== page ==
So living free is not apologizing for how God sent me here, and not apologizing for the things that God has sent in my life to shape me into the person I am today. I’m not apologizing for being a speaker. I’m not apologizing for being successful. If a man did it, we’d celebrate it, but because I’m a woman…
Truly living free is honoring the person that I am and having a heart of gratitude for it, not being angry that I am a woman or Black, even in America at this time. It’s looking at all of those things not as curses, but as blessings. If I live in my authentic self—in His image—I am honoring God in that alone.
What’s your prayer for everyone who reads this book?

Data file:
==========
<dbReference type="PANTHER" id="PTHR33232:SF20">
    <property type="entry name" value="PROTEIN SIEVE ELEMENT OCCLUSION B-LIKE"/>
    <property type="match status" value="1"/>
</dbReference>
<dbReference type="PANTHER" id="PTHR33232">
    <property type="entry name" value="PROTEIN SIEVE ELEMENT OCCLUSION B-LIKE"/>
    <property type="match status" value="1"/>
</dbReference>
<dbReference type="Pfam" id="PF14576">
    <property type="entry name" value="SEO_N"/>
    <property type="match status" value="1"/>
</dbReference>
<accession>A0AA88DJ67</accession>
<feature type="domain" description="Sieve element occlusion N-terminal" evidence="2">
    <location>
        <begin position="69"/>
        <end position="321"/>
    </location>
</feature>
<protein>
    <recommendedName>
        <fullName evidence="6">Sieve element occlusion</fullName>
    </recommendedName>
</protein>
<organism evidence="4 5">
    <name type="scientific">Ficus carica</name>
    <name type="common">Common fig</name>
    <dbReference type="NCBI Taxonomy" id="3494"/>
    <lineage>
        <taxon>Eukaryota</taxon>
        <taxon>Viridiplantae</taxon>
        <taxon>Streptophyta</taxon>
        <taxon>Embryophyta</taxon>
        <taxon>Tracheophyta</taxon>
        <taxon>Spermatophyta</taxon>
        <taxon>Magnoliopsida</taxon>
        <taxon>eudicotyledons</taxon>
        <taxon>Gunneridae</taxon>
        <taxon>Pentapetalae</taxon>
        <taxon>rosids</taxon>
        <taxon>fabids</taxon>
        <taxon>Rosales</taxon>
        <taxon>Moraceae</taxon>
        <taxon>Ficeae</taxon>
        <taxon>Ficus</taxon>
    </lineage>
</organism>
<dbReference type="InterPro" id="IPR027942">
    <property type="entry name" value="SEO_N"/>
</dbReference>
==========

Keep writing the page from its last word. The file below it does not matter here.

I’m praying for a few things. I’m praying, first of all, that they will meet with the Lord, that it will be an act of spiritual formation for the reader.
That we would be asking questions about what the Lord is asking us or requiring of us in this season. What are the things I need to stand up for?
My prayer for people of color and women of color in particular, is that they get some healing. That God has been with us in our journey. He has not abandoned us; He has not left us alone in the wilderness. The wilderness is a part of our journey. This is not the last bad President or last bad situation, and it won’t be the end of us.
I hope that for people in the majority—that it will be a source of education. That they will ask the Lord about some of their blind spots, and that God will ultimately be glorified in that process.